Valerie Press, MD, MPH, on the Transition to a Combination Nebulizer and Metered Dose Inhalers

Utilizing a combination of metered dose inhalers (MDIs) and nebulizers instead of nebulizers alone may result in cost savings, according to a recent study presented at CHEST 2020.1

The researchers used 2 cost models to examine the number of patients, medication costs, and labor costs for nebulized medications, as well as education for MDIs.

The results demonstrated that the savings costs that accompany switching to a combination of the 2 rather than nebulized medications alone is largely from a reduction in the labor costs associated with nebulizer use. The findings also indicate that switching to this combination presents health care providers with the opportunity to reinforce proper inhaler technique.

Lead author Valerie Press, MD, MPH, who is an assistant professor of medicine in the Department of Medicine at the University of Chicago, answered our questions about the study findings and their implications.


Pulmonology Consultant: Your study analyzed how transitioning to MDIs following 24 hours of nebulized medications resulted in cost savings. What was the motivation for this study?

Valerie Press: Our team has spent over a decade studying inhaler misuse. The vast majority of patients hospitalized with chronic obstructive pulmonary disease (COPD) or asthma cannot effectively use their inhaled medication devices (ie, respiratory inhalers). This means they are at risk of not getting the desired effect from their rescue or controller medications.

Additionally, most patients will be discharged home with prescriptions for respiratory inhalers. Clinical guidelines recommend assessing and teaching inhaler technique at all health care encounters. This would include hospitalization. However, since the majority of hospitalized patients are prescribed nebulized therapies, there is less opportunity to provide this assessment and education during the hospitalization.

The program “Nebs No More After 24,” which was conducted at the University of California San Francisco by Dr Moriates and team,2 showed that a dedicated program can help transition patients from nebs (nebulized medications) to MDIs to allow for these teaching opportunities, and this can be cost effective.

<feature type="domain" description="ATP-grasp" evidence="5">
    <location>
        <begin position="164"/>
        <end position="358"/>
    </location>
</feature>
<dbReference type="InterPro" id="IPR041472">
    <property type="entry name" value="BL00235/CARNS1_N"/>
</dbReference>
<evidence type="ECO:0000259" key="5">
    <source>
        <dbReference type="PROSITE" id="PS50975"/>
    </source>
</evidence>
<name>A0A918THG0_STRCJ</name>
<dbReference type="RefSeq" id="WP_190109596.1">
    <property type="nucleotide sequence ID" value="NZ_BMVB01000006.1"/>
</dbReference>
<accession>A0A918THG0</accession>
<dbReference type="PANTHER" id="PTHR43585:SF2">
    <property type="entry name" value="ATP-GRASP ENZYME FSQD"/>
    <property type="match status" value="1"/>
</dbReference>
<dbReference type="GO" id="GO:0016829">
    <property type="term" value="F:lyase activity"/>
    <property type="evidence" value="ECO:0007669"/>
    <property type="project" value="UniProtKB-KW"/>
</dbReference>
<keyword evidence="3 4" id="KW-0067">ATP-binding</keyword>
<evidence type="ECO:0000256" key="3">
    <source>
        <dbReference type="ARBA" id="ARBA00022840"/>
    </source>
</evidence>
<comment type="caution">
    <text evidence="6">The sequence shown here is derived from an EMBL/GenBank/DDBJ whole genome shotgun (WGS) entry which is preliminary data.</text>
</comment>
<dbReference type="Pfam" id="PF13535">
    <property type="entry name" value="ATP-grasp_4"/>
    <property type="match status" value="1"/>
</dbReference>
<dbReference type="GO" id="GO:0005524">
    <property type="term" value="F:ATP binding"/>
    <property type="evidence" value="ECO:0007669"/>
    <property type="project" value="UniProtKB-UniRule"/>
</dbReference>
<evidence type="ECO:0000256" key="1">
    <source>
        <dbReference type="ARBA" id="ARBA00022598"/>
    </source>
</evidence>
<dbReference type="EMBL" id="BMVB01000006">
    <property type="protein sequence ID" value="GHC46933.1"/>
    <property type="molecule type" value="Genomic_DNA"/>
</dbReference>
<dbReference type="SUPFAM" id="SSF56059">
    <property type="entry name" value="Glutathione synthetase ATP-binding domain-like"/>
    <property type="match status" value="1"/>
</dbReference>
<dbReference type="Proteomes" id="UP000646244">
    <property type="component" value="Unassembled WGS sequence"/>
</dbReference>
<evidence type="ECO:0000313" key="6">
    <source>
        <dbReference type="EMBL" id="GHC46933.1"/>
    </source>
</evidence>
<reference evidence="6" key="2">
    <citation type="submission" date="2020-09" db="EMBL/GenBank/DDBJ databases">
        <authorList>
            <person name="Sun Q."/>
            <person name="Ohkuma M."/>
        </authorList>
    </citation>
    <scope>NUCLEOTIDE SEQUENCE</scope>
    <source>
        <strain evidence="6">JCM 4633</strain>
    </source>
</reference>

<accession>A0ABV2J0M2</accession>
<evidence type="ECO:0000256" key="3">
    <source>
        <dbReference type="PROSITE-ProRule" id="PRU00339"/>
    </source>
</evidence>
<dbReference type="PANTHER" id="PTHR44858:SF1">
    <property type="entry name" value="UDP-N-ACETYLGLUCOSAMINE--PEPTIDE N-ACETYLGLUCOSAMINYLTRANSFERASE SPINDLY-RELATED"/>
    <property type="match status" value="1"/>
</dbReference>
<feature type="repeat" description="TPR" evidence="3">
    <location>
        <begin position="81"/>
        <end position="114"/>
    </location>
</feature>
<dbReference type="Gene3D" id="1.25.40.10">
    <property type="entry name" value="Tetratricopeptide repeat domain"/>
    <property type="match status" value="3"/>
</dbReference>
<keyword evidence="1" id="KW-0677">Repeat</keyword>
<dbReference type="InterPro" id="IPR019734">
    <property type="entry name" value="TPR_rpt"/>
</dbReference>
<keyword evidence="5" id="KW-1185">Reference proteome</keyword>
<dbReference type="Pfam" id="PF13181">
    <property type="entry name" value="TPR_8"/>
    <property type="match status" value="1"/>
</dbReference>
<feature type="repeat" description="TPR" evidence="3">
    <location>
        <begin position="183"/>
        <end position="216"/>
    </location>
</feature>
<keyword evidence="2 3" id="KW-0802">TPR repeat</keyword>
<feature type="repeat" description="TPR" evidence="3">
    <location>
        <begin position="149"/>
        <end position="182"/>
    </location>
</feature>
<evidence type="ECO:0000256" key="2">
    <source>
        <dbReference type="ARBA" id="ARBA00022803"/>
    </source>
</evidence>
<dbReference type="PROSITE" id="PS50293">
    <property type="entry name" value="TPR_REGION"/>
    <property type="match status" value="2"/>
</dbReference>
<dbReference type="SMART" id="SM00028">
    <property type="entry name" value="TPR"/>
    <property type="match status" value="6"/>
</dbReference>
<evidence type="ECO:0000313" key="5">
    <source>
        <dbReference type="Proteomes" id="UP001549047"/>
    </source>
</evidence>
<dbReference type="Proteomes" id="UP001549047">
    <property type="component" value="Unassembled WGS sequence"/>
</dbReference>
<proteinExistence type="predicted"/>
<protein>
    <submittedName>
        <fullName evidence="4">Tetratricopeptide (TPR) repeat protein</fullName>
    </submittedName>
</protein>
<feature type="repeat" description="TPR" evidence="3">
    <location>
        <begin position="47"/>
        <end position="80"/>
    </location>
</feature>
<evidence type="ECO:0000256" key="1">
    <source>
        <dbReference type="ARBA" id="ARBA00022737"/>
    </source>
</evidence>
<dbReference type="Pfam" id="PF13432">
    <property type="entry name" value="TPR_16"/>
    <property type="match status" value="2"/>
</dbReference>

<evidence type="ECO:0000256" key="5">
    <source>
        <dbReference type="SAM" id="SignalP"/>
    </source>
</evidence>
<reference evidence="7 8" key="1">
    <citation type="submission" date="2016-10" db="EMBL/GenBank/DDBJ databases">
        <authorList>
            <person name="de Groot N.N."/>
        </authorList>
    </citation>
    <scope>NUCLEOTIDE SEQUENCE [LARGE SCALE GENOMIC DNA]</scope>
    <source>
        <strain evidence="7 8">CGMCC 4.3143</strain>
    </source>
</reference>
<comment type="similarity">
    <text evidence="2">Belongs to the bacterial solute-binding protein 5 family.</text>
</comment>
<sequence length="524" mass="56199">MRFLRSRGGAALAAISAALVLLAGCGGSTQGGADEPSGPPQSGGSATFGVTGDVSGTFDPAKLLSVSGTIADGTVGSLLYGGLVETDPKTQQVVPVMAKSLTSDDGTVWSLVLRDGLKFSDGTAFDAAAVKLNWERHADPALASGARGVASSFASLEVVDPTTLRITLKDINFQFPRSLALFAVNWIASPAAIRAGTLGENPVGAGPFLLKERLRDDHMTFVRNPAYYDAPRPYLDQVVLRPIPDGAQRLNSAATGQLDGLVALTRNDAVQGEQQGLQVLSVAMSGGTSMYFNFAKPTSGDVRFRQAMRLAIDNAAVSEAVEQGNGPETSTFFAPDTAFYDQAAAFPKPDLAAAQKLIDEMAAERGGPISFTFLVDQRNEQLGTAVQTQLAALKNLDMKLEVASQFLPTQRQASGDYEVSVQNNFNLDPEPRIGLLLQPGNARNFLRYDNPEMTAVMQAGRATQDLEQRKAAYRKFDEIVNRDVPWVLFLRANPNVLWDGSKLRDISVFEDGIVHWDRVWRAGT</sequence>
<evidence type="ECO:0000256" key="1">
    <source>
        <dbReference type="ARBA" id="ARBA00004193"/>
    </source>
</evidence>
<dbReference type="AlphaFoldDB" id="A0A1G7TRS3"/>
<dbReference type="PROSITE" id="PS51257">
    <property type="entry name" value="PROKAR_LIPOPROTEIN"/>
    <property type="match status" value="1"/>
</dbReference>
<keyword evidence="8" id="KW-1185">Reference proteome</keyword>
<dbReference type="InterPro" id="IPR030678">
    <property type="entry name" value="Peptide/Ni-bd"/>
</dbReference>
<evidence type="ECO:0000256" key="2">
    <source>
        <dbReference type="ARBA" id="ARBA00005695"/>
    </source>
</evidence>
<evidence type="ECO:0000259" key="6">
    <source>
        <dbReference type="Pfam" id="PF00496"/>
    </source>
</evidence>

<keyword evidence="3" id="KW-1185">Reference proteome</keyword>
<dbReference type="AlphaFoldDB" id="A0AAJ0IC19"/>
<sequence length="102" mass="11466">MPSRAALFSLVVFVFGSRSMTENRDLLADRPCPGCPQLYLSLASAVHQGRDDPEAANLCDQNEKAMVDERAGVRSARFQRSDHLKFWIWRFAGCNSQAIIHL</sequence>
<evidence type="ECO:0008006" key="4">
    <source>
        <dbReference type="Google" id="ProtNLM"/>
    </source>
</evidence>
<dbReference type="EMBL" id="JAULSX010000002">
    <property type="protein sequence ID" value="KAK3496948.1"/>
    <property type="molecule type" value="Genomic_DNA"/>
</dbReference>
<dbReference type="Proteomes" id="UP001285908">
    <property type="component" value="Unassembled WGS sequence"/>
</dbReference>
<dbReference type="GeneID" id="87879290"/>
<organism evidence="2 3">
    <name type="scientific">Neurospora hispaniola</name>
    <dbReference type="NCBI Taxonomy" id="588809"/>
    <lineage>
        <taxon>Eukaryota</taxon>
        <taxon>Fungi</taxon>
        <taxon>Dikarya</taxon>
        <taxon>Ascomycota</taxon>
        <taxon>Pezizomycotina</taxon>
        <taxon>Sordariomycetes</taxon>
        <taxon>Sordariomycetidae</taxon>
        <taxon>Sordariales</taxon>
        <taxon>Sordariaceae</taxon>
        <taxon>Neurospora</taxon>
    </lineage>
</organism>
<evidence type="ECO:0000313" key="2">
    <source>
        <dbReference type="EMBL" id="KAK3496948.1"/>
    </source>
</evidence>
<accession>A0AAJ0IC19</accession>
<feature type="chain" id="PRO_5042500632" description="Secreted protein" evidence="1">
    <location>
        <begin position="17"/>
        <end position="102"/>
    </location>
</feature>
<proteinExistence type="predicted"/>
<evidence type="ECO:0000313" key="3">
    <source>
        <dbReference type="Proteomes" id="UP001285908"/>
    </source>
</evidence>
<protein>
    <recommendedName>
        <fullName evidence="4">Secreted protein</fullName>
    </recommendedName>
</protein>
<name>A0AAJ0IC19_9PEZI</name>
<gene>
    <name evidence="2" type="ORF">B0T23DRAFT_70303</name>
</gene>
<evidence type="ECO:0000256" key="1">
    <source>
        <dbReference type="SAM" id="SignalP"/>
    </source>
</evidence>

PULM CON: What do these results mean for clinical practice?

VP: These results could be used to evaluate whether other hospitals would want to explore similar programs of appropriate transition from nebs to MDIs during the hospitalization coupled with patient education.

PULM CON: Your study notes that switching to MDIs also presents an opportunity for the reinforcement of proper inhaler technique. What tips do you usually give to your patients who may not be using their inhaler correctly?

VP: We use a “Teach-To-Goal” education strategy that involves observing the patients’ technique followed by directed, tailored education and demonstration to correct missteps. This is followed by the patient using “teach-back” or “show-back” to see if and how his or her technique has improved. Multiple rounds can be completed until the patient demonstrates sufficient technique.

PULM CON: What are some existing knowledge gaps in transitioning to MDIs after nebulized medications that still need to be addressed?

VP: There are misunderstandings by both patients and clinicians regarding the concept that they think nebulized treatments are stronger. However, when used correctly, respiratory inhalers are as effective as nebulizer machines at delivering the medication. The key is to ensure that patients are assessed and taught to have adequate inhaler technique skills.



  1. Kondo R, Austin J, Arora V, Press V. Cost saving simulation for the transition from nebulizer to combination of nebulizer and metered dose inhalers (MD). Paper presented at: CHEST 2020; October 18-21, 2020, Virtual.
  2. Moriartes C, Novelero M, Quinn K, Khanna R, Mourad M. “Nebs No More After 24”: a pilot program to improve the use of appropriate respiratory therapies. JAMA Int Med. 2013;173(17):1647-1648.